For centuries France has nurtured some of the world’s most celebrated chefs and fashion designers. But French innovation didn’t start – nor does it stop – in the kitchen or on the catwalk. French artisans also set high standards in the realm of homeware. It all makes sense. In a culture where l’art de vivre contributes to national identity, beauty begins at home.
Baccarat, one of France’s best-known crystal manufacturers, began as a small glassworks in the village of Baccarat in north-eastern France in 1764. At first it focused on mirrors and windowpanes, but by 1816 it had turned to crystal glasswork. It was a judicious move: within a decade France’s King Louis XVIII had commissioned a series of lavish drinking glasses, and his successors followed suit.
Baccarat’s reputation soon spread far beyond France. For his sumptuous Dolmabahçe palace in Istanbul, Turkey’s Sultan Abdülmecid called on Baccarat to create vast chandeliers for his state rooms and crystal balusters for the grand staircase. Russia’s Tsar Nicholas II owned a set of candelabra that stood several metres tall, as well as commissioning a collection of coloured and engraved glasses.
And in India, it was said that the Maharaja of Gwalior was so taken with Baccarat that he used elephants to test the ceiling strength of his new palace – the grandiose Jai Vilas Mahal – so he could hang two of the largest chandeliers the company had ever made.
These days, Baccarat artisans still combine white sand, lead oxide, potash and other substances (the exact ingredients are kept shrouded in mystery) before heating them to 1,450° Celsius. Colour, an 1839 innovation, is produced by adding metallic oxides to make 18 stunning hues from emerald green to cherry red. The firm’s archive, which includes designs that date back to its founding, now has 65,000 moulds and 200,000 drawings.
And the collection keeps on growing. Baccarat releases two collections per year, spanning tableware, lighting and furniture, and has a long-term catalogue of more than 2,000 works. Helping to keep it at the forefront of homeware design are its collaborations with names such as Marcel Wanders, Arik Levy and Philippe Starck, whose smoky-black Zenith Noir chandelier is a striking reinterpretation of a Baccarat classic.
Look for similarly impressive designs and creations to come; as part of its 250th anniversary celebration in 2014, Baccarat will re-issue some of its most celebrated pieces, as well as unveiling brilliant new ones.
Baccarat may have crystal covered, but when it comes to porcelain Bernardaud is a French star in an area dominated by Germany. The first European hard-paste porcelain was made in 1709 in the Saxon town of Meissen; it took another 60 years before the discovery of kaolin, the soft white clay that gives porcelain its resilience, in a village near Limoges enabled the French to make their own.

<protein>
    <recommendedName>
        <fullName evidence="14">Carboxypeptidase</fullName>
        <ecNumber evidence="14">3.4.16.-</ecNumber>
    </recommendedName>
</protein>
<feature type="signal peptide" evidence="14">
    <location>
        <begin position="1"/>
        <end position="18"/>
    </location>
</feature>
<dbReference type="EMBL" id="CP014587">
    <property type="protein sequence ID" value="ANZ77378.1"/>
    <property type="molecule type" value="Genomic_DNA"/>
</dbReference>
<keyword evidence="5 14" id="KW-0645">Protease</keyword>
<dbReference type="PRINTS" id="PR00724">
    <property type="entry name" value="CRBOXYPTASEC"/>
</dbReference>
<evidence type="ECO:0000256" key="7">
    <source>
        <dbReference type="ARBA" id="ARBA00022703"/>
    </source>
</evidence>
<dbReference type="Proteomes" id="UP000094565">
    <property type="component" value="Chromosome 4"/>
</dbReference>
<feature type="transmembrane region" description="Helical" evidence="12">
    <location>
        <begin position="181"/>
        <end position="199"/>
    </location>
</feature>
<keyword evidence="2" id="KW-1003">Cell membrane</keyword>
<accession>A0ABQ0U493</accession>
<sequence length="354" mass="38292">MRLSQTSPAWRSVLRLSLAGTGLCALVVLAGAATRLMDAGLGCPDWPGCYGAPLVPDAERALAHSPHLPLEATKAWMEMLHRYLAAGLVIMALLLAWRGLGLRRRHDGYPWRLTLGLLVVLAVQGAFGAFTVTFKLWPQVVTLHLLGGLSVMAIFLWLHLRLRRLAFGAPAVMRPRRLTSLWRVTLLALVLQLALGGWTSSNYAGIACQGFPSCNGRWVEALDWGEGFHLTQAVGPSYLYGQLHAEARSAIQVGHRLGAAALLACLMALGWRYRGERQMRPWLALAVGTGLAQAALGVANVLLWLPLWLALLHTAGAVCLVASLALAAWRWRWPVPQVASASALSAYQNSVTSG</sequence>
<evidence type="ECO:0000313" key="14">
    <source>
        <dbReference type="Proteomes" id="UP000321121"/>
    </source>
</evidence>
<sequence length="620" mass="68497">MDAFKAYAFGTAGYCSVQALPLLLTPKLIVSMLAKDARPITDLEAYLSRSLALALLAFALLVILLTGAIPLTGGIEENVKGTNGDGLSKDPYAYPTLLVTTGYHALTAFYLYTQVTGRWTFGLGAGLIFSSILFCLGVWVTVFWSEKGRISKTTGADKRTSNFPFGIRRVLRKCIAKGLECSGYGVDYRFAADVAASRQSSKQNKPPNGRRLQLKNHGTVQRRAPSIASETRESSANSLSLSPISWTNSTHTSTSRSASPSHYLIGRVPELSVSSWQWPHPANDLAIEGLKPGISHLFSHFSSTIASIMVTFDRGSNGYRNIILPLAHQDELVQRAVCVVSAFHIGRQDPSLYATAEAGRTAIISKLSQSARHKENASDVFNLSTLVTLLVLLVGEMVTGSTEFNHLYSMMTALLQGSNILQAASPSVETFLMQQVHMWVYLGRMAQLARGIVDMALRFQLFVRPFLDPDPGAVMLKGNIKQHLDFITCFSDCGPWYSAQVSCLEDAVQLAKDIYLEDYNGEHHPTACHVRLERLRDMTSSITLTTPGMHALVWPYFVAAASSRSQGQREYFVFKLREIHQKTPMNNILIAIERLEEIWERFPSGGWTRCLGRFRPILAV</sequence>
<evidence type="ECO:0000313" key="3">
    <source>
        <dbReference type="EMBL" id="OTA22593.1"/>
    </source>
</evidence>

The coming of the railway to Limoges provided a further boost, and led to the opening of a factory for dinnerware there in 1863. Léonard Bernardaud, a workshop apprentice, would eventually rise to head of sales and partner, before finally acquiring the company and renaming it in 1900.
Today, Bernardaud continues to be celebrated for picture-perfect dinnerware in an impressive array of styles. Impeccable design has made it the iconic brand it is today. Pink vines and flowers dance across coffee pots and dinner plates in the Louis XV range, while a hand-painted blue-and-green floral pattern makes the Marie Antoinette motif timeless.
Michel Bernardaud, the company’s chairman, believes that Bernardaud’s rich history and deep knowledge of its craft frees its designers to break new ground. ‘We have been immersed in porcelain for many years, so we know what you can and cannot do with it,’ he said recently. ‘As long as we know that, we can be open to work on special projects that push the limits.’
Dining in style
As part of its 150th anniversary celebrations in 2013, Bernardaud has commissioned contemporary artists to create limited-edition dinner plates. Greek artist Fassianos has depicted mythological figures such as Neptune, Icarus, Demeter and Pan in blue, gold and a fiery red.
For her part, artist Sophie Calle wrote a story that is spread across six different plates (available in French or English). ‘I enjoy eating out of other people’s plates,’ she says, ‘because I always get the impression that what they have is better.’ If they own Bernardaud, she may be right.